holding that the nonprofit educational institutions were entitled to a property-tax exemption for 92 acres of unspoiled sand dunes on Lake Michigan because "[t]he property was used in a manner consistent with the nature of the land in such a way that the purpose for which the owning institution is exempt, education, was plainly advanced"Summary of this case from Liberty v. City
Docket Nos. 29339, 29340.
Decided July 7, 1977.
Appeal from the Michigan Tax Tribunal. Submitted June 8, 1977, at Grand Rapids. (Docket Nos. 29339, 29340.) Decided July 7, 1977.
Petitions by National Music Camp to the Michigan Tax Tribunal to have certain real property owned by petitioners in Green Lake Township and Lake Township declared exempt from taxation by those townships. Exemptions denied. Petitioner appeals. The cases were consolidated on appeal. Reversed and remanded.
Murchie, Calcutt Sondee, for petitioner.
Edward C. Kilian, for respondent Lake Township.
In April of 1976 in two separate cases the Michigan Tax Tribunal determined that certain of plaintiff's properties were not tax exempt and could be assessed by the respective townships. Plaintiff appeals by right, pursuant to MCLA 205.753; MSA 7.650(53).
The instant appeal concerns the Interlochen Educational Complex located at Interlochen, Michigan. This facility is composed of four corporate structures: National Music Corporation, which runs a summer music camp and which is the property owner, hereinafter referred to as NMC; Interlochen Arts Academy, a high school, hereinafter referred to as IAA; Interlochen Center for the Arts, a fund raising corporation; and Interlochen College of Creative Arts, currently a corporate shell.
The first claim concerns plaintiff's land known as the Point Betsie property located in Lake Township, Benzie County. The property consists of 92 acres of undisturbed dunes on Lake Michigan and is used by the NMC in the summer and by the IAA during the school year.
The record indicates that during the summer approximately 2,500 NMC students visit the property. The purposes of these trips include recreation, a chance to get away, counsellor training and some nature study. During the school year groups of IAA students visit Point Betsie primarily for biological and ecological study. Also, it is used for limited recreational activities.
Point Betsie has remained unimproved, a virtually untouched land unspoiled by people, located near the 60,000 acre Sleeping Bear Dunes National Lakeshore.
MCLA 211.7; MSA 7.7, provides in pertinent part as follows:
"The following property shall be exempt from taxation:
* * *
"Fourth, Such real estate as shall be owned and occupied by library, benevolent, charitable, educational or scientific institutions and memorial homes of world war veterans incorporated under the laws of this state with the buildings and other property thereon while occupied by them solely for the purposes for which they were incorporated."
The Tax Tribunal held that "[p]etitioner has failed to bring itself under the exemption provisions of MCLA 211.7 [MSA 7.7] by reason of its not occupying or using these parcels in appreciable quantum for the stated purposes of its educational organization".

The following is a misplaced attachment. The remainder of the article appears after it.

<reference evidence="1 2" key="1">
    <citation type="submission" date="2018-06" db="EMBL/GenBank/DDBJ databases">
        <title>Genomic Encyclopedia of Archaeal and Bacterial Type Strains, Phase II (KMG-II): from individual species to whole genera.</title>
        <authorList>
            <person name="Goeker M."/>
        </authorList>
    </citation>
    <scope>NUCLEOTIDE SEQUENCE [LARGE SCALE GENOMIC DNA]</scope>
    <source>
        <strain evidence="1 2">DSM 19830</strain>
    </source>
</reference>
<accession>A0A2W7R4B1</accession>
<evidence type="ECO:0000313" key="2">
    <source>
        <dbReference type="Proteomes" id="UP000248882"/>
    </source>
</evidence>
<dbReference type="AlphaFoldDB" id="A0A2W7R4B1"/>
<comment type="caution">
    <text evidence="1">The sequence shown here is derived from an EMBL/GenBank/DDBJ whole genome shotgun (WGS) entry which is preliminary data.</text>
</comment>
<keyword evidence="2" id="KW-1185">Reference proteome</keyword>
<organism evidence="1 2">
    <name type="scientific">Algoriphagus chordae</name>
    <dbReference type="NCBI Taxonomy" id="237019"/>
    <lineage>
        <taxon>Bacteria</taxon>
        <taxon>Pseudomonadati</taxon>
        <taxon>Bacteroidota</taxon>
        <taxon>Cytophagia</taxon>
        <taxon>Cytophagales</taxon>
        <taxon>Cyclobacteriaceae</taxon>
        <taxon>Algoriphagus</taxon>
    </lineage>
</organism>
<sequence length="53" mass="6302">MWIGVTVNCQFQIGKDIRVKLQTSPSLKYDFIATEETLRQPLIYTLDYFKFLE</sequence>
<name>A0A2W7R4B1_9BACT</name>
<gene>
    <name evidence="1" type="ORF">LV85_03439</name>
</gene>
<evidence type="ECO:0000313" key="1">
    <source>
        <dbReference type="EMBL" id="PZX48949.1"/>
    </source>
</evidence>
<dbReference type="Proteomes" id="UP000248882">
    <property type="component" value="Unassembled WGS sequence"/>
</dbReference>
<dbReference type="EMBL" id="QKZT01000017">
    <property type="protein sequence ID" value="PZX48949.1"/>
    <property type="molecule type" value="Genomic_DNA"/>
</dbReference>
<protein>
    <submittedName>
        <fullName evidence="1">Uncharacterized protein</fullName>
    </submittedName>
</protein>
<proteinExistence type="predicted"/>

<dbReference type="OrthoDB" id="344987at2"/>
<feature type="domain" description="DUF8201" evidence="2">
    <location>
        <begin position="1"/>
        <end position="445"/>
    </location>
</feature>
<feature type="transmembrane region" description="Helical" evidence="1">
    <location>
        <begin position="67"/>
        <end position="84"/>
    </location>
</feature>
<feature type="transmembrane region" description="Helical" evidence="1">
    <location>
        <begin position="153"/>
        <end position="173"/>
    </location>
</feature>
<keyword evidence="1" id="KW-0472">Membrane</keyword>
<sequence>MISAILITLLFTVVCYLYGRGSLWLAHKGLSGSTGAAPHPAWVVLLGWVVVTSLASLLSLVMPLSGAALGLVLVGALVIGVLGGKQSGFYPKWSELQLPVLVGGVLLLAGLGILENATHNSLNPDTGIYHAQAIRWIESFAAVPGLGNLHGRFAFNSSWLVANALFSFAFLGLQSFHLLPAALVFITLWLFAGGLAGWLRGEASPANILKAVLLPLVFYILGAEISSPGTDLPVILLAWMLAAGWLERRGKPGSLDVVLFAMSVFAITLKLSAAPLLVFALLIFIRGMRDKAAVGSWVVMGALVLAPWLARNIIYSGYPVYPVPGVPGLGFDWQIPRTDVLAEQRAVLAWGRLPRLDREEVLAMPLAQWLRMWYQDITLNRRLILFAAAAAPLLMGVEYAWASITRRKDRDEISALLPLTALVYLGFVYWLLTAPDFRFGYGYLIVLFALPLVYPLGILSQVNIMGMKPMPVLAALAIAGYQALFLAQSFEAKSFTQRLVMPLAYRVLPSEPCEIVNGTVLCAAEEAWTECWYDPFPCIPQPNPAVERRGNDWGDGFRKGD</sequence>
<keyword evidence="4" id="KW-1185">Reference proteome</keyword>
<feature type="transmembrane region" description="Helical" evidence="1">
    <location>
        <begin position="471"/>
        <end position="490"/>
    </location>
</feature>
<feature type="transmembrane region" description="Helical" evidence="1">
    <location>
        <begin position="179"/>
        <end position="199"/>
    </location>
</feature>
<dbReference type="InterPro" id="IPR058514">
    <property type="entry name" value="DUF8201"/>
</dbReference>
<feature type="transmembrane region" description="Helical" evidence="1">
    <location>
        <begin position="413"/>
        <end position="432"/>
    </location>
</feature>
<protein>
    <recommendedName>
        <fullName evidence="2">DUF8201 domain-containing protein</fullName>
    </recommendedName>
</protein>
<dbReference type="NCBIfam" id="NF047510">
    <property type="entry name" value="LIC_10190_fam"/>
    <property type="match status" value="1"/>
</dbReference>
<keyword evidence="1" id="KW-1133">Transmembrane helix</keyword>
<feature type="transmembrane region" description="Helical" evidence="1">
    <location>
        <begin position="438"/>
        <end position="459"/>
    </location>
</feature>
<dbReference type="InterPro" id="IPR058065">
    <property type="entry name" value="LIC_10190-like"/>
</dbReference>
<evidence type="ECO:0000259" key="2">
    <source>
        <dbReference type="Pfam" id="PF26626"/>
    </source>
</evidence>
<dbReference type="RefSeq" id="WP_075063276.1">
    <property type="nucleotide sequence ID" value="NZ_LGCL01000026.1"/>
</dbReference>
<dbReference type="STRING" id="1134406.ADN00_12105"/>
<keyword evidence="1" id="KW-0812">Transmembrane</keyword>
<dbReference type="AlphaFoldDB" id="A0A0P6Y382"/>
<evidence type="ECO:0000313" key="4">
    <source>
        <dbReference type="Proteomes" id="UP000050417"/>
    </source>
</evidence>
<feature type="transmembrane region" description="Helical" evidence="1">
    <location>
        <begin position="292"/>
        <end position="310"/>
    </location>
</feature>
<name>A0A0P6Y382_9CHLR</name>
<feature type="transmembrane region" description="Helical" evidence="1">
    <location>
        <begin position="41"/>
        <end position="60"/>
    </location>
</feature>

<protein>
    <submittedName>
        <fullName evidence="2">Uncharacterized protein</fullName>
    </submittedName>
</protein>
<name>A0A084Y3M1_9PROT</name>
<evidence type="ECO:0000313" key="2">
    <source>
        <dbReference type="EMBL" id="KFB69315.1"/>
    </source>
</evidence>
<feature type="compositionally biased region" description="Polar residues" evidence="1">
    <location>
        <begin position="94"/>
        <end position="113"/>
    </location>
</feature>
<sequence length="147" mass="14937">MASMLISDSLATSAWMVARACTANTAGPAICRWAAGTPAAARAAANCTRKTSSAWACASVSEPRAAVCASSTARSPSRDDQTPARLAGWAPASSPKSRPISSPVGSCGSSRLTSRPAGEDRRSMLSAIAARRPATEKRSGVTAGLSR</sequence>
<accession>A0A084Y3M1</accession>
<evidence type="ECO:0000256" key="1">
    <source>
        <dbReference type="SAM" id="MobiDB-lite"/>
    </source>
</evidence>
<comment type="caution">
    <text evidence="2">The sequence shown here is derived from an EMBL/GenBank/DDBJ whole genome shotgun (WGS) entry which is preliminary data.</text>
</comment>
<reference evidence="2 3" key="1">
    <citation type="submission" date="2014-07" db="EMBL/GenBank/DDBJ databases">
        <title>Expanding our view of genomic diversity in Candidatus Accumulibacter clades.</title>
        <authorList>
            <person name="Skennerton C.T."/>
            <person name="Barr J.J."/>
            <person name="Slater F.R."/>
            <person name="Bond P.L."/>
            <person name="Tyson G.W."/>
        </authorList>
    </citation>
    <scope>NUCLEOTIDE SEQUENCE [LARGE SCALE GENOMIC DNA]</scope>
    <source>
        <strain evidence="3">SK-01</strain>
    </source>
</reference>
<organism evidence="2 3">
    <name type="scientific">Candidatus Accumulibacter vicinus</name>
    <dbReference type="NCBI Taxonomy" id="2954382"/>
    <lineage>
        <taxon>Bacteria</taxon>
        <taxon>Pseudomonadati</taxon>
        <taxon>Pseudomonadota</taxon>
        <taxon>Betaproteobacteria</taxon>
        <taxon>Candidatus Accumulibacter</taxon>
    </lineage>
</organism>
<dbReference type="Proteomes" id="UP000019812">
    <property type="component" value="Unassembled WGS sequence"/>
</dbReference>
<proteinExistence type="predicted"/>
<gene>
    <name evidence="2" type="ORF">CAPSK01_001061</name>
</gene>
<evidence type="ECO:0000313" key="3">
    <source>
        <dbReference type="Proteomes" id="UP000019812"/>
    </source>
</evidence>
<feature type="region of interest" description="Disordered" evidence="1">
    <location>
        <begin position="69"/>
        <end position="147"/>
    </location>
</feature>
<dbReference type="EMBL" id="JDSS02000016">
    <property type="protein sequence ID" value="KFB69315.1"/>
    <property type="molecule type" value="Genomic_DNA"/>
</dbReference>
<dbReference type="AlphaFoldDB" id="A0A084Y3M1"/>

We find the "test" used by the Tax Tribunal inappropriate. No similar type property operated by educational institutions could pass this too stringent test. Possibly such a test may have been appropriate half a century ago when environmental concerns were virtually nonexistent and nature study centers were rare. However, now our concepts of education are greatly expanded. Indeed, were such an extreme test utilized by the courts, innovative educational ideas would be stifled. Such a rigorous test would encourage the traditional modes of conduct of education. Swamps, dunes, bogs, forest would soon give way to dormitories, student centers, class room buildings, etc. Creativity would be discouraged, conformity encouraged.
Apparently this test was derived from Lake Louise Christian Community v Hudson Township, 10 Mich. App. 573; 159 N.W.2d 849 (1968). This case is significantly different with respect to the facts. The conclusion of the Court in Lake Louise was that:
"[A]s a matter of law that plaintiff has failed to bring itself under the exemption provisions of CL 1948, § 211.7, as amended by PA 1963, No. 148 (Stat Ann 1965 Cum Supp § 7.7), by reason of its not occupying or using these parcels in any appreciable quantum for the stated purposes of its religious organization, and that such decisions by the trial court were not erroneous." supra, at 581-582.
We expressly hold that this quantum of use test does not apply to educational organizations within the scope of the statute.
It is important to remember that Const 1963, art 8, § 1 provides that: "Religion, morality and knowledge being necessary to good government and the happiness of mankind, schools and the means of education shall forever be encouraged." Exemption from taxation is often the only form of encouragement that our laws can provide. Webb Academy v City of Grand Rapids, 209 Mich. 523; 177 N.W. 290 (1920). Recently the North Dakota Supreme Court observed in Evangelical Lutheran Good Samaritan Society v Board of County Commissioners, Ramsey County, 219 N.W.2d 900, 905 (ND, 1974):
"`The theory that the rule requiring strict construction of a tax exemption statute demands that the narrowest possible meaning should be given to words descriptive of the objects of it would establish too severe a standard. A liberal and not a harsh or strained construction is to be given to the terms "educational," "religious," and "charitable" in order that the true intent of the constitutional and statutory provisions may be realized. The judicial interpretation of such statute should always be reasonable.'" Citing Lincoln Woman's Club v City of Lincoln, 178 Neb. 357; 133 N.W.2d 455, 459 (1965).